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Tuesday, June 6, 2017

Swing Low - "Swing Low" CD, Album, Japan, 1996 (Mercury)

"Swing Low" is an album by Haruomi Hosono (or known as Harry here) and singer Miharu Koshi. Hosono is a combination of Brian Eno, Brian Wilson, Les Paul, Ry Cooder (in his knowledge of music history),  and a touch of Van Dyke Parks.  He's electronic and ambient and then on another album, he's a music historian focusing on how Western music has affected the Japanese landscape.  Smart, elegant, and on top of that,  his grandfather was on the Titanic and survived that ordeal.   

Swing Low focuses on the odd mixture of classic American songwriting with touches of Electronica here and there.  Real instruments as well as computer technology.   In Japan, he's a huge influence and figure in contemporary music.  In the West, not that much and that is truly a shame.  For the fan of Hosono outside of Japan, it's a hard road to locate his recordings, unless you go to Japan.  One can usually find his solo albums in the YMO (Yellow Magic Orchestra) section of a large record store.  It's worth the adventure because the listening experience is so great.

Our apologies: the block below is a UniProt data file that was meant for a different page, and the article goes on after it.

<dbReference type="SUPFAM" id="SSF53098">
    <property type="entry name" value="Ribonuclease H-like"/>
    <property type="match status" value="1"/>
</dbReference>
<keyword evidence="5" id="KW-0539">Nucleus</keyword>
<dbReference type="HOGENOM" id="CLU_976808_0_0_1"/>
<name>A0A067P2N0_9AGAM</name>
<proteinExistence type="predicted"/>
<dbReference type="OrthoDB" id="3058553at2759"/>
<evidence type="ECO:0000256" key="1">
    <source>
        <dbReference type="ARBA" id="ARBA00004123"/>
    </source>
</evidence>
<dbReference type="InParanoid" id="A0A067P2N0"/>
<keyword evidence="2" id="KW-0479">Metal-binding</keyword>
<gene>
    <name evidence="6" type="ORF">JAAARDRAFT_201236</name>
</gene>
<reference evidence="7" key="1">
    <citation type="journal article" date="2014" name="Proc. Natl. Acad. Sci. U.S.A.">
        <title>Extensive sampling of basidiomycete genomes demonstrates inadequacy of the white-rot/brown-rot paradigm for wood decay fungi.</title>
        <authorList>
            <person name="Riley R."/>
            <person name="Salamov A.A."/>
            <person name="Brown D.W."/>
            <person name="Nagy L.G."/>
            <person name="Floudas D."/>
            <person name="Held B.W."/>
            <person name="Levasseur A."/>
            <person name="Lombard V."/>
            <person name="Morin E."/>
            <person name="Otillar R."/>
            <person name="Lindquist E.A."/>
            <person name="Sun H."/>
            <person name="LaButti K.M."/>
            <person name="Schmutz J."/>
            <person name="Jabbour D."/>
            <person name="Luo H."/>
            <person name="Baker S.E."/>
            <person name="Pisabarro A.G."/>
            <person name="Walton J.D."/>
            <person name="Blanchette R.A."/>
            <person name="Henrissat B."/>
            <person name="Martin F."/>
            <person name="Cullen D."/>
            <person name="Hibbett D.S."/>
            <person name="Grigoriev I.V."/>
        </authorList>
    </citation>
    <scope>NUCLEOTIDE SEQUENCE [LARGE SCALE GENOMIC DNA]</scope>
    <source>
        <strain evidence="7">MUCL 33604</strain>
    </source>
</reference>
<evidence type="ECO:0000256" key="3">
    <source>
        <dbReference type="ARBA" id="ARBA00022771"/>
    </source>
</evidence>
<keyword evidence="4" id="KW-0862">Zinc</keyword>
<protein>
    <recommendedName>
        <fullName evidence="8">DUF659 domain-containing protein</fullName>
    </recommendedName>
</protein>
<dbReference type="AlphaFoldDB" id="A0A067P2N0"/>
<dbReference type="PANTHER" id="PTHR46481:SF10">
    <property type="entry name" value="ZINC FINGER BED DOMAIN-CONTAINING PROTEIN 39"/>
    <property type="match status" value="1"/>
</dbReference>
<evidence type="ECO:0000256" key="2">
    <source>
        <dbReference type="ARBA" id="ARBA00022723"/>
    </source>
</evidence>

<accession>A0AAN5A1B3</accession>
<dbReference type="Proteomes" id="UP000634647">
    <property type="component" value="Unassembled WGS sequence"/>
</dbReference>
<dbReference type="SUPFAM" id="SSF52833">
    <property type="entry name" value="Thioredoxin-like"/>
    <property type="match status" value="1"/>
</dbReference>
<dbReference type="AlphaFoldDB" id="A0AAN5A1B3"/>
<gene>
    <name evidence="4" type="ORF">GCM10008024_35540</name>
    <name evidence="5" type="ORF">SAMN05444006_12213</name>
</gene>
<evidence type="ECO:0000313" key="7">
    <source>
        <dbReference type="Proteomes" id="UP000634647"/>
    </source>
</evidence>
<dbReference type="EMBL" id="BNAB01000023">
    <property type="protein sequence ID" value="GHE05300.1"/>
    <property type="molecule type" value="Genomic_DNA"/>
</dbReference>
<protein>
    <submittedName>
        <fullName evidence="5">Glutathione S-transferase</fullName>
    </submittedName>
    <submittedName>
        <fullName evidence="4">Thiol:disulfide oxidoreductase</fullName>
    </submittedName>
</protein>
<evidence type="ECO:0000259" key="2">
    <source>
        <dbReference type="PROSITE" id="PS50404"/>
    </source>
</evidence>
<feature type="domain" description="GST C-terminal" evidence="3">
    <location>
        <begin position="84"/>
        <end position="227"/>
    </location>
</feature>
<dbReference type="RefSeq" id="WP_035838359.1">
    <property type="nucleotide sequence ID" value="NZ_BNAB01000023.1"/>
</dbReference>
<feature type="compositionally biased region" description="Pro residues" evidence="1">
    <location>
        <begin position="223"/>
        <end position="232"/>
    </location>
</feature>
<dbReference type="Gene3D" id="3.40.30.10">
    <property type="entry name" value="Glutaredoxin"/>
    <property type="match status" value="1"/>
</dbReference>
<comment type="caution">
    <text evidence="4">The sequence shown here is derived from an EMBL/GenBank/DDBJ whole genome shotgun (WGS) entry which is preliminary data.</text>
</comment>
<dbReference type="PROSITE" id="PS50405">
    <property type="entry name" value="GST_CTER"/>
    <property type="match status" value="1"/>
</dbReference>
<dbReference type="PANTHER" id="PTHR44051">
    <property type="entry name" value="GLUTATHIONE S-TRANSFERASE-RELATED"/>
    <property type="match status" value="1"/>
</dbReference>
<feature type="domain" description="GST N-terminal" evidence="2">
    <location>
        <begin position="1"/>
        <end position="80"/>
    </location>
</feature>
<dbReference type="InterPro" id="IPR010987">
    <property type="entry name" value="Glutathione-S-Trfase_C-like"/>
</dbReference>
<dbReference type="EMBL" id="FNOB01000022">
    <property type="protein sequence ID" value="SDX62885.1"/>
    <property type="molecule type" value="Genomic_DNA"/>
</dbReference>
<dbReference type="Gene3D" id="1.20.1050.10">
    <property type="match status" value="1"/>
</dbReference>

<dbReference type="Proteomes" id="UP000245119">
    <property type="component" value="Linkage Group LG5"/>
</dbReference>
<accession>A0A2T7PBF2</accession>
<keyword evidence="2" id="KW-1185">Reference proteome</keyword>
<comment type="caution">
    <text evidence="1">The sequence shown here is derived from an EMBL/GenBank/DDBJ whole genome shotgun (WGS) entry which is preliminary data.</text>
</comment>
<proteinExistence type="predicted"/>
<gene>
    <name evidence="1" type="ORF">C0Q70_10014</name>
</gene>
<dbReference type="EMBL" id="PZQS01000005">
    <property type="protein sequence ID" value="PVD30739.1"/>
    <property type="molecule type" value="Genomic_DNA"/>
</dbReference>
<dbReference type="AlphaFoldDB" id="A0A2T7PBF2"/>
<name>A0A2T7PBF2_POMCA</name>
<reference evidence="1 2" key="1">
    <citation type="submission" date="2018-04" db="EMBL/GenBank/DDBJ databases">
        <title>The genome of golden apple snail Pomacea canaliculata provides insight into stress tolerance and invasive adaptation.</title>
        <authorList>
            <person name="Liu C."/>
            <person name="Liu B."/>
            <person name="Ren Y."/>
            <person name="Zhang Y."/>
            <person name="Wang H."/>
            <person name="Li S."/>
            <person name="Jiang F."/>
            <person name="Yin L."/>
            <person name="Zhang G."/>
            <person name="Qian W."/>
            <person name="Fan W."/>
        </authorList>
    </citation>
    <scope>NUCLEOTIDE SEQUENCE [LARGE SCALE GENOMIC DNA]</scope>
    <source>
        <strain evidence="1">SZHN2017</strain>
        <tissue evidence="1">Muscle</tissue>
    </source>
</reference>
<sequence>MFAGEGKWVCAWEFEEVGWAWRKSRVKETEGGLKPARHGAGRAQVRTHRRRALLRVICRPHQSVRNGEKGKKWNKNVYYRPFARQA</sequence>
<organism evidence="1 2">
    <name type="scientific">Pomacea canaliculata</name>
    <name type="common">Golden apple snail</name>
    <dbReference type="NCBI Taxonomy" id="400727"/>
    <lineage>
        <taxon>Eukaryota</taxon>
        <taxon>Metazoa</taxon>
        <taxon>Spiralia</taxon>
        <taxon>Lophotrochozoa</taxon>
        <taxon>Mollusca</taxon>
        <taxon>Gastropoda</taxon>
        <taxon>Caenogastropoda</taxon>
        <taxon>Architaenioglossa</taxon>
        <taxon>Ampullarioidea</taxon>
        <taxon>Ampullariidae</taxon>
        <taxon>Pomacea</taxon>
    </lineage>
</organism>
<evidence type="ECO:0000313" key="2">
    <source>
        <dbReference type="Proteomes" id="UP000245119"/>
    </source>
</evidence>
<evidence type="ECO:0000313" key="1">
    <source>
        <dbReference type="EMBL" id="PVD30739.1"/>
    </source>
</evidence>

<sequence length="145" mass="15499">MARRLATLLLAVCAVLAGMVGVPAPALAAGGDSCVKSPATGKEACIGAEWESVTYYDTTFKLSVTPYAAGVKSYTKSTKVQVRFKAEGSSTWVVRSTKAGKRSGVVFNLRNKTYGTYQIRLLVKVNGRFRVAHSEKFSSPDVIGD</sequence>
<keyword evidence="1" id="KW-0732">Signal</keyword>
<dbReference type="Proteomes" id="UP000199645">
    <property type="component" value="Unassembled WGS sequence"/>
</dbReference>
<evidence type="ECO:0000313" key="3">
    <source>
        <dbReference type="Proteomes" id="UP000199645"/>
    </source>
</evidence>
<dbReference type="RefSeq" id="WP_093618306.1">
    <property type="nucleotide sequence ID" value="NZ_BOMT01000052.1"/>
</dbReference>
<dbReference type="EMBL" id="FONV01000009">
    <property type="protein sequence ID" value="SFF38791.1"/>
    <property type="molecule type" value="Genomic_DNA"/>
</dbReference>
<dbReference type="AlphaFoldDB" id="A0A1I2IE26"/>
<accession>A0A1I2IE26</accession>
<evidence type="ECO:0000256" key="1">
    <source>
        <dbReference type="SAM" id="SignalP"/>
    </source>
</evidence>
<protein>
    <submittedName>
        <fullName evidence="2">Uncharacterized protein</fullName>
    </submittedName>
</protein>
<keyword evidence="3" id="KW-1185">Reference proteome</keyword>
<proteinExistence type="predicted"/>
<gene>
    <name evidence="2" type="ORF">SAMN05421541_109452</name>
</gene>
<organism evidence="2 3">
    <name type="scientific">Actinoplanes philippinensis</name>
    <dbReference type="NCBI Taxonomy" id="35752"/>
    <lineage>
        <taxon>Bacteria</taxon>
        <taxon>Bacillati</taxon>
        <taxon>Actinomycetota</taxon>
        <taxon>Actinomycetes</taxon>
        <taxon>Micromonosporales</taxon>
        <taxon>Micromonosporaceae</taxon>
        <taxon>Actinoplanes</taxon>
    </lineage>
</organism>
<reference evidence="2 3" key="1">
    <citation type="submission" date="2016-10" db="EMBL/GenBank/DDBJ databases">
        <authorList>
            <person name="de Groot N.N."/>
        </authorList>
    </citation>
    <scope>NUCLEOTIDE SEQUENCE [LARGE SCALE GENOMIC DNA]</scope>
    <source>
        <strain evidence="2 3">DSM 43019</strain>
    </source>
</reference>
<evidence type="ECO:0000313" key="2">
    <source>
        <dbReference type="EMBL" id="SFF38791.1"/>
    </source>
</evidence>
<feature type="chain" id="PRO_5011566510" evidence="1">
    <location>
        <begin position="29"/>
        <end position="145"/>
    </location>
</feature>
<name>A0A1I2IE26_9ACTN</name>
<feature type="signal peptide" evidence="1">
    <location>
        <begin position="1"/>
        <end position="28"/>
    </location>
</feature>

Hosono works in themes or concepts.   Rarely is there a solo album by him that is not attached to a bigger idea or comment on a certain aspect of music.  He's hard to define in the Western sense, and to recommend a specific album is not difficult, but you have to keep in mind that is records change from one to another in an entirely different manner.  Swing Low plays with the 1950s image of American lounge music/Space Age with traces going back to Europe. One becomes a world traveler through Hosono's recordings and music. 

I think what makes Hosono so amazing is that since he's a Tokyo personality, so he looks at the world as an "other" and doesn't hesitate to borrow cultures here and there.  He's truly a world musician.  His partner-in-crime, Ryuichi Sakamoto, follows similar roots as Hosono, but the big difference to me is that Sakamoto has lived in New York City for numerous years,  and although hot American, I think he understands the American landscape through his personal experiences.  Hosono I feel gets his information through books and recordings.  And for sure, as a traveler, but Hosono is never far away from the aesthetics of Tokyo life and music.  "Swing Low" is a take on the 1950s, with its kitsch aesthetic, but also the beauty of exploring another universe, which is a weird hybrid of American, European, and Japanese pop culture.  "Swing Low" is a great album. Difficult to find, but as I mentioned above, worth the adventure.  Also, you can hear the album here on YouTube.